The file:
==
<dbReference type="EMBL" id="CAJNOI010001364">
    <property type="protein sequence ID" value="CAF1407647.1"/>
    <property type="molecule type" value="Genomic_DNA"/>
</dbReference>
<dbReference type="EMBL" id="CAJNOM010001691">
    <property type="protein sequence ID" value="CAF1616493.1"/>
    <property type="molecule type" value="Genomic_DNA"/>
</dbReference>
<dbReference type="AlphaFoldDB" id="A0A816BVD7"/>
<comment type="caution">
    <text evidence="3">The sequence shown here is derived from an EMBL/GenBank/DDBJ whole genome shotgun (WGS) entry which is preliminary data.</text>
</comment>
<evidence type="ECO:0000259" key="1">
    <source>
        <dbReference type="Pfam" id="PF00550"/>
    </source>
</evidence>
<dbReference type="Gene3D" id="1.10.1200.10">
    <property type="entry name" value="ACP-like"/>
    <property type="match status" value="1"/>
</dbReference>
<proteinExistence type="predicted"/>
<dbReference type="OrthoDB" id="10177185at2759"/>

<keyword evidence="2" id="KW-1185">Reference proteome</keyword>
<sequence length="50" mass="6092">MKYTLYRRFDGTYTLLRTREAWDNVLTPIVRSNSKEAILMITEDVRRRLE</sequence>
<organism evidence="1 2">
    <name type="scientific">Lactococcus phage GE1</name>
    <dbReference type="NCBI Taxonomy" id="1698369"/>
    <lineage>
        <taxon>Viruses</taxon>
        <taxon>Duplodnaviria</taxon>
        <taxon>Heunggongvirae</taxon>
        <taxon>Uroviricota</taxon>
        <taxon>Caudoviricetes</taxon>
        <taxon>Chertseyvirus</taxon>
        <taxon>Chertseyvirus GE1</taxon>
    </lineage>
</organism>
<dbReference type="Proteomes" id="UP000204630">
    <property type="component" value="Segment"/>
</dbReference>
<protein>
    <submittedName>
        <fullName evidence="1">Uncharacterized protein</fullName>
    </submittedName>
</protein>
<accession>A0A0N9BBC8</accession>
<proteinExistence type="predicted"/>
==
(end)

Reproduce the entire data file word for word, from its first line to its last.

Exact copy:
<dbReference type="EMBL" id="CAJNOI010001364">
    <property type="protein sequence ID" value="CAF1407647.1"/>
    <property type="molecule type" value="Genomic_DNA"/>
</dbReference>
<dbReference type="EMBL" id="CAJNOM010001691">
    <property type="protein sequence ID" value="CAF1616493.1"/>
    <property type="molecule type" value="Genomic_DNA"/>
</dbReference>
<dbReference type="AlphaFoldDB" id="A0A816BVD7"/>
<comment type="caution">
    <text evidence="3">The sequence shown here is derived from an EMBL/GenBank/DDBJ whole genome shotgun (WGS) entry which is preliminary data.</text>
</comment>
<evidence type="ECO:0000259" key="1">
    <source>
        <dbReference type="Pfam" id="PF00550"/>
    </source>
</evidence>
<dbReference type="Gene3D" id="1.10.1200.10">
    <property type="entry name" value="ACP-like"/>
    <property type="match status" value="1"/>
</dbReference>
<proteinExistence type="predicted"/>
<dbReference type="OrthoDB" id="10177185at2759"/>

<keyword evidence="2" id="KW-1185">Reference proteome</keyword>
<sequence length="50" mass="6092">MKYTLYRRFDGTYTLLRTREAWDNVLTPIVRSNSKEAILMITEDVRRRLE</sequence>
<organism evidence="1 2">
    <name type="scientific">Lactococcus phage GE1</name>
    <dbReference type="NCBI Taxonomy" id="1698369"/>
    <lineage>
        <taxon>Viruses</taxon>
        <taxon>Duplodnaviria</taxon>
        <taxon>Heunggongvirae</taxon>
        <taxon>Uroviricota</taxon>
        <taxon>Caudoviricetes</taxon>
        <taxon>Chertseyvirus</taxon>
        <taxon>Chertseyvirus GE1</taxon>
    </lineage>
</organism>
<dbReference type="Proteomes" id="UP000204630">
    <property type="component" value="Segment"/>
</dbReference>
<protein>
    <submittedName>
        <fullName evidence="1">Uncharacterized protein</fullName>
    </submittedName>
</protein>
<accession>A0A0N9BBC8</accession>
<proteinExistence type="predicted"/>